How is range measured?

Does anyone know how range is measured? Is it from the centre of the ship, the location of the module, distance from the closest point on the ship’s collision shape, or something even more abstract?

I believe it is measured from the module itself.

From: viewtopic.php?f=19&t=2504

Also a great way to see this is when in a battle if you select a ship and then select a specific weapon, it will show which hard point that weapon is on, what it’s targeting, and it’s min and max firing range.

Using this you can see the effects of putting weapons in different slots on ships.

Uh… If ranges are measured from the turret, then some of these weapons are awfully short ranged aren’t they? For some cruiser weapons that means that a significant chunk of the weapon’s range is eaten up by the sheer size of the ship’s hull.

Cliffski, if you’re reading this, is this a deliberate design choice? Where is the “engage ship type X at range Y” order measured from, and does that mean that a ship with a weapon of range 500 told to engage at range 500 could be out of range because its weapons are 80m further back on the hull? Might it make for more predictable ship performance to measure all ranges from the ship’s centre of rotation?

and that’d be why i mount shorter-range weapons on the fronts of ships…

i suspect that “engage at range” is range-to-centre-of-mass of the ship. the range of individual modules is quite definately measured from the module itself. you can see this in-game. and it’s also quite possible to get ships which engage in range of only half the weapons (though that’s rather easily solved tbh)

i don’t quite understand what you mean by measure all ranges from the centre … are you suggesting that you could mount weapons on the back-side and they’d get a range boost (just as the weapons mounted on the nose got nerfed)?

I agree this may need to be rethought. We have the information that the distance is measured from the weapon, but we do NOT have the information of how far away the weapons are from the different emplacements in meters, and the nose of the ship, or wherever the range is calculated from. Even if we had that info, the player has to go, ‘ok range is 650, but they are 60m behind the nose, so that’s range 590, but optimum rage is 400, so that would be…’ Then he has to jiggle that inexact slider to set the range. The question is, is that good gameplay. I personally don’t think it is, and I think the computer should be smart enough to get in range via the AI without being limited by a slider telling him what range to fire at.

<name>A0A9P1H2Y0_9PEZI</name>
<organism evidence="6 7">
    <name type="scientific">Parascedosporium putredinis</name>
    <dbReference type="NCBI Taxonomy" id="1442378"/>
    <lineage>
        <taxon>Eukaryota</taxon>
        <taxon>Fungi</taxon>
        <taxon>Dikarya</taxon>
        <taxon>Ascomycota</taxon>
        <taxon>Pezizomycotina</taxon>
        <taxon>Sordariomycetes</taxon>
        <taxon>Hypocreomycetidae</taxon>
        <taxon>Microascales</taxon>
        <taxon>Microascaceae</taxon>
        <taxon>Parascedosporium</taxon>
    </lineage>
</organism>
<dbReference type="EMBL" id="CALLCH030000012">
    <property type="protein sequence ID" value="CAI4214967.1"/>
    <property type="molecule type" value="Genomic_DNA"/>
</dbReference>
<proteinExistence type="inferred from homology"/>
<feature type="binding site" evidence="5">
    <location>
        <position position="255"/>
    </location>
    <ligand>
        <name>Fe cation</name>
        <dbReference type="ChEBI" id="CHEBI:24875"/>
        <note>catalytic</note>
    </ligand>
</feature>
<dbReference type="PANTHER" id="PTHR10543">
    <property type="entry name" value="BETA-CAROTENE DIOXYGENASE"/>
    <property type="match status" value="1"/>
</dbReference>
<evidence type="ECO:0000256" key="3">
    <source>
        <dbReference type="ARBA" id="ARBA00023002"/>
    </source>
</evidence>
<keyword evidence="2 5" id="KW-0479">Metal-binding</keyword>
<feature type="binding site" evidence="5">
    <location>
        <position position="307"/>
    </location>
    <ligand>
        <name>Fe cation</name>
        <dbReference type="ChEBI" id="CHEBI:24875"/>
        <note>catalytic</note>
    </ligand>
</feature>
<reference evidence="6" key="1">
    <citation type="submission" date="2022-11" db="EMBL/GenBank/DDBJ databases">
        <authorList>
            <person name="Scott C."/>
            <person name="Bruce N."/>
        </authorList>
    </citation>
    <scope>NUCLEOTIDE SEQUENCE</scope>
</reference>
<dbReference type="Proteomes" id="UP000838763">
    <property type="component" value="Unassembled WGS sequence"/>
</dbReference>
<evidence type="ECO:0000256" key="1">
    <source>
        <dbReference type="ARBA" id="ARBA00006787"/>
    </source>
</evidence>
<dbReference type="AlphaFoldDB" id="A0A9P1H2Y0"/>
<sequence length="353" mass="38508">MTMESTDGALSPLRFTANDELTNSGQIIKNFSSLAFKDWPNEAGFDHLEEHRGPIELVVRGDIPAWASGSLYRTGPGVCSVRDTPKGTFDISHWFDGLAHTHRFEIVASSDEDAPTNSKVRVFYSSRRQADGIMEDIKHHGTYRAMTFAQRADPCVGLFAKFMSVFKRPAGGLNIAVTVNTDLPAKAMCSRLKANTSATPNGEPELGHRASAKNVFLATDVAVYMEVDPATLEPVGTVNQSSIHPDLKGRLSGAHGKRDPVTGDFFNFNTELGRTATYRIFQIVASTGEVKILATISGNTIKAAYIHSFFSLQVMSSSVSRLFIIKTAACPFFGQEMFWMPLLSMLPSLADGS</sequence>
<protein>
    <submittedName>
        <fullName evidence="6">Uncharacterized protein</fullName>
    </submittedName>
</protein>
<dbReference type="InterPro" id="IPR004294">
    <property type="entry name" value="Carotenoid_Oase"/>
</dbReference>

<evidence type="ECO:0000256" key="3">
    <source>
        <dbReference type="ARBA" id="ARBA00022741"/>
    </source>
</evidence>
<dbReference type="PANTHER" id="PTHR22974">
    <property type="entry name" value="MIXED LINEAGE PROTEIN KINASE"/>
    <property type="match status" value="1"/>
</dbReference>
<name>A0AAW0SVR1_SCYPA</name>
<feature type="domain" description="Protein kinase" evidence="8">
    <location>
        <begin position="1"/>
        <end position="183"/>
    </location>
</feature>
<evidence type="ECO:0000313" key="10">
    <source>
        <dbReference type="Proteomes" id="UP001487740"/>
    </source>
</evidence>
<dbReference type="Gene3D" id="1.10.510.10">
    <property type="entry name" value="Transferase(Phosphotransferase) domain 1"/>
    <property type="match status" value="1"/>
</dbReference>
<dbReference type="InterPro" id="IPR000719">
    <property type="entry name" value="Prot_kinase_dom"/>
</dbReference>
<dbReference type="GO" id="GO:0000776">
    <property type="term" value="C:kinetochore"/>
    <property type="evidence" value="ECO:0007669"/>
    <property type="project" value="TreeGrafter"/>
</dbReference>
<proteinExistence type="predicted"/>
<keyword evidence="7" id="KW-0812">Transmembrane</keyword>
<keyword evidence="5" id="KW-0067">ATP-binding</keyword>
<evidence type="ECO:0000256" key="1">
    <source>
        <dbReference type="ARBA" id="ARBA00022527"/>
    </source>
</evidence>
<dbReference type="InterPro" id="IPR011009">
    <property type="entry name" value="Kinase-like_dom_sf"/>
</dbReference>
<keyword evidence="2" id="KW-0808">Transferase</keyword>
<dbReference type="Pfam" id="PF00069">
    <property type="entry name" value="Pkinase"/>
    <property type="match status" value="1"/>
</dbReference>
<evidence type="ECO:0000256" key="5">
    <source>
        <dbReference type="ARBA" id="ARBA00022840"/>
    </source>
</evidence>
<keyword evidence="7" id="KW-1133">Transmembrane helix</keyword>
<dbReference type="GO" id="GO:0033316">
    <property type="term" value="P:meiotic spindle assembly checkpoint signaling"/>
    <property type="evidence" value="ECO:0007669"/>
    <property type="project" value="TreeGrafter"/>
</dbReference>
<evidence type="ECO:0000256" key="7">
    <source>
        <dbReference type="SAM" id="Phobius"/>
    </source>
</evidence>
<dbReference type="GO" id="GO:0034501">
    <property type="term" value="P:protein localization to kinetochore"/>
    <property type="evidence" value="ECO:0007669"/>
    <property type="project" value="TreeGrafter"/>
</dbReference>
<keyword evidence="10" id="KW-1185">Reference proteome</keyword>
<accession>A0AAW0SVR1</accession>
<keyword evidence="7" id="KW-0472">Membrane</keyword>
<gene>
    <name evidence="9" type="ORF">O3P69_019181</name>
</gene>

I just think a lot of problems of this type could be solved with orders that work well. I have had no success making multiranged ships and basically have given up on them, because the ships don’t seem to understand the loadout. If I make an anti-fighter frigate with a beam weapon as well, and don’t delete the Attack Frig and Attack Cruiser orders, pretty soon the thing is on the front lines getting blown to shreds, even at 0% engage. This is limiting at lot of the strategy right there. It just seems like if we had preset behaviors instead of a slider:

Close to longest range and engage
Close to shortest range and engage
Close to longest optimal range and engage
Close to shortest optimal range and engage


Do not close, follow formation orders (to have the escort guard the missile cruiser) but attack if within range of longest weapon.

You’ve covered 90% of what you would ever want to accomplish via orders, without adding and subtracting numbers in your head. If you multiply those orders by 3 (for each class of ship), that’s quite a bit of leeway the player has to set it up how he wants. Mind, this assumes that the orders are robust. No wandering off doing something else. But then again, by saying to the ships ‘just do exactly this’ instead of leaving it up to a nebulous percentage slider that the ships ignore anyway, it might make the orders be executed as the player wants, since the logic is simpler.

well, apparently optimum range if you want to hit most is weapons_range/2 anyway.

personally, i have ships in formation/escorting, so not only do i have weapons-position-on-hull to consider (ship length is given information, so that’s not really hard) - but i’m also telling the lead ship where to enage so the support ships are in range.

i don’t find it a problem, but i can see the playstyle which wants to know exactly how everything works/where it is would. i have a friend who was moaning about the ship engagement sliders and cooperative - his playstyle couldn’t cope with the airy-fairy cooperative order (‘but how does it know which nearby ships to support??’) - he wanted to be able to lock formations of ships into everything firing at exactly one target.

i have a suspicion that the anti-ship orders work in a probabalistic way - if you have all 3 sliders at 50%, the ship will divide its fire exactly 3 ways among the three classes of target. if it’s cruisers-30 frigates-60 fighters 30, then frigates get half the firepower and cruisers/fighters share the other half.

i see it as a good thing - too much control leads to micromanagement, and the premise of the game is very much “send them out and fight” with quite general orders. i know the orders are flexible and not precise, so i plan for that.